The term “political realignment” is perhaps thrown around too liberally (no pun intended) by commentators always looking to emphasize the historic nature of whatever election just happened. Barack Obama’s victory in 2008 was considered by many to be a realigning election, as he not only put together a new coalition of young people, African Americans, college educated liberals, etc. but also managed to win red states like Indiana, Colorado, Virginia, and North Carolina. Of course, in retrospect, Obama’s victories don’t seem like a realignment at all but simply part of the standard post-Cold-War back and forth between Republicans and Democrats. It may have seemed significant that over the course of the Obama years, states like Colorado and Virginia, after voting for George W. Bush twice, became dependably blue (both voted for Obama twice and both voted for Hillary Clinton) — but as Donald Trump’s 2016 victory made clear, this change hardly mattered. If anything, the 2016 election demonstrated a different kind of possible realignment, as Midwestern states like Michigan and Wisconsin voted Republican for the first time since 1988 (1984 in Wisconsin’s case), suggesting that Trump’s appeal to the white working class, however disingenuous, may have shifted voters away from the Democratic party.
Of course, it’s possible (and based on head to head polls, very likely) that in 2020 some Democrat will become President and Trump winning Michigan and Wisconsin will feel less like a realignment and more like an anomaly, much like Obama winning Indiana or North Carolina. But how do we know? How can we differentiate genuine political realignment, a real shift of voters from one party to another, from people simply choosing the more charismatic politician for that particular election? (I know it’s weird to say that a racist and misogynistic reality T.V. star who could barely string together a complete sentence was charismatic, but to enough of America, he sadly was.) Well, as I’ve argued in my previous pieces, to do this we need to go back and look at the narratives and the history.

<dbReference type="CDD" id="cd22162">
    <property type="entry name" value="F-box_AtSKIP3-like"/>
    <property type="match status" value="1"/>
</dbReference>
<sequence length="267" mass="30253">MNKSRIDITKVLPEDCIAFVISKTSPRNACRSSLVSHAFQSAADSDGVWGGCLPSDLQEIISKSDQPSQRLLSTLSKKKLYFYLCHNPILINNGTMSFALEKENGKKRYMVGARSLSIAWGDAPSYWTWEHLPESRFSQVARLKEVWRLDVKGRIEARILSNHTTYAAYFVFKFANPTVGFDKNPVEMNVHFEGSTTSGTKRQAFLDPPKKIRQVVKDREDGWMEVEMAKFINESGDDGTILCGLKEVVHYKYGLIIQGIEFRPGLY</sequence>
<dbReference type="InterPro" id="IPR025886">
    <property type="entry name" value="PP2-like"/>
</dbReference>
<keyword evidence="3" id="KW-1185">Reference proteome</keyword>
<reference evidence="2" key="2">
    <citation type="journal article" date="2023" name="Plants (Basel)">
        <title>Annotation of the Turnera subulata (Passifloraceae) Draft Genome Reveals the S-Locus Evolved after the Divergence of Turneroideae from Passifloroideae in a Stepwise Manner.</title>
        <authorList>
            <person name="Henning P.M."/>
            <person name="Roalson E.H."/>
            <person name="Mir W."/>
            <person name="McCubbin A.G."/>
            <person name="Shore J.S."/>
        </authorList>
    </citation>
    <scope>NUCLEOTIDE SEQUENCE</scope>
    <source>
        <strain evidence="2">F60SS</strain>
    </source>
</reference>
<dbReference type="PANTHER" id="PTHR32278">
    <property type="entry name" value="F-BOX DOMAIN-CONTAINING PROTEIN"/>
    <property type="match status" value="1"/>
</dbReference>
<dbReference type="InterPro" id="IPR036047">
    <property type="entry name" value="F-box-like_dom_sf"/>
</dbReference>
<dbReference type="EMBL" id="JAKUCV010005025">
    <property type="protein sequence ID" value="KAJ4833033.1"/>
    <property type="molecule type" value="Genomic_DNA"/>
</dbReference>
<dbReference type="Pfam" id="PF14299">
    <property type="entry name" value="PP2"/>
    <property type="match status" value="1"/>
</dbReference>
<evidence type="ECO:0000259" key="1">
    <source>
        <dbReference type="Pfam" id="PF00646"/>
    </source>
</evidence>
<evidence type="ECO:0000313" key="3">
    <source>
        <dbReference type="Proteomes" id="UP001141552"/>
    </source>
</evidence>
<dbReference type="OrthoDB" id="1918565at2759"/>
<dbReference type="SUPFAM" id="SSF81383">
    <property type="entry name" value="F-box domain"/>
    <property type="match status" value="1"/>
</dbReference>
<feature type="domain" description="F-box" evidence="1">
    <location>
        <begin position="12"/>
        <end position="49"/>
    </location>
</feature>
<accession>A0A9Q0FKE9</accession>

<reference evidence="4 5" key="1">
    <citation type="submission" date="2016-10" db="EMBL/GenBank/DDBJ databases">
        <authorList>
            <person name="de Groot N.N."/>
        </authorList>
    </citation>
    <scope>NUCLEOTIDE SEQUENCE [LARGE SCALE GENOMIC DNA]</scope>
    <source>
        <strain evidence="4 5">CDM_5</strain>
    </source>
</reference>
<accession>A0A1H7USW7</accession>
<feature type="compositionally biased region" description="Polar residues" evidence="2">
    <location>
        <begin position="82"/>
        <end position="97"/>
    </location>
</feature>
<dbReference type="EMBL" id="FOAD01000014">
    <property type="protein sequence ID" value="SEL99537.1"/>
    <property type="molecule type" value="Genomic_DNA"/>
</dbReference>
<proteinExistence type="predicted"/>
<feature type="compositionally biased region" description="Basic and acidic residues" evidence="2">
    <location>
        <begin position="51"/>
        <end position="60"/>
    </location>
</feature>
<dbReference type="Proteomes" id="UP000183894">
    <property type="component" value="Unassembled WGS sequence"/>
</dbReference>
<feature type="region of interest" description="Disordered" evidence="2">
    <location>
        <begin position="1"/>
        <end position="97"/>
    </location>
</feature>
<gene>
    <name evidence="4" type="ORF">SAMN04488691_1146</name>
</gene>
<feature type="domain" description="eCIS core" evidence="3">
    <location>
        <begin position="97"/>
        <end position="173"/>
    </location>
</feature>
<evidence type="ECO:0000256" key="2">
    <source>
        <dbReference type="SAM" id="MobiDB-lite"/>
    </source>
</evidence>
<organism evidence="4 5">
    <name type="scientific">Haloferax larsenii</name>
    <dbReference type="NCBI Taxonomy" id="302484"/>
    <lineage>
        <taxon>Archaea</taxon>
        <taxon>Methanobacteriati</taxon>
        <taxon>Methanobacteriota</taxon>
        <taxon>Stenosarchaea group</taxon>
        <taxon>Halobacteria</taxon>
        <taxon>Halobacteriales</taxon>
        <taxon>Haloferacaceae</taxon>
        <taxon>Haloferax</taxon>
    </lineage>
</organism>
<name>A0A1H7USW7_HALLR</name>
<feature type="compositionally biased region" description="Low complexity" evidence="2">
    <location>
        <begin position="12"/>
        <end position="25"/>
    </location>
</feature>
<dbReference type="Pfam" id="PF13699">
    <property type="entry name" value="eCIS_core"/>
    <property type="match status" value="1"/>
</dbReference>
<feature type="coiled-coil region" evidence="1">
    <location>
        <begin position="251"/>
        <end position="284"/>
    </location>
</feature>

Political realignments can sometimes happen with a single election, often when there’s some major issue or event at stake — in 1860, rising tensions in the debate over slavey helped propel Lincoln and the relatively new anti-slavery Republican party to political power, while in 1932, FDR and the Democrats won in a landslide that was clearly a response to the 1929 Stock Market Crash and subsequent Great Depression. But realignments can also unfold over the course of several election cycles —for example, the South was solidly Democrat as far back as the Civil War, but after the passage of Civil Rights legislation by the Democratic administration of Lyndon Johnson in the early 1960s, voters in Southern states shifted towards the Republican Party, not all at once, but gradually, over the course of a few election cycles, helped along by politicians like Barry Goldwater, who openly opposed the Civil Rights Movement when he unsuccessfully ran for President in 1964, and Richard Nixon, who made coded appeals to white conservatives in his successful 1968 campaign. Eventually, in the 1980 election, the South voted almost entirely for Ronald Reagan (the one exception was Georgia, but that was only because incumbent President Jimmy Carter was from there), and since then it’s remained almost entirely Republican (Bill Clinton, being a moderate from Arkansas, managed to win a few southern states, but that was partly due to businessman Ross Perot running a strong third party candidacy that hurt incumbent George H. W. Bush).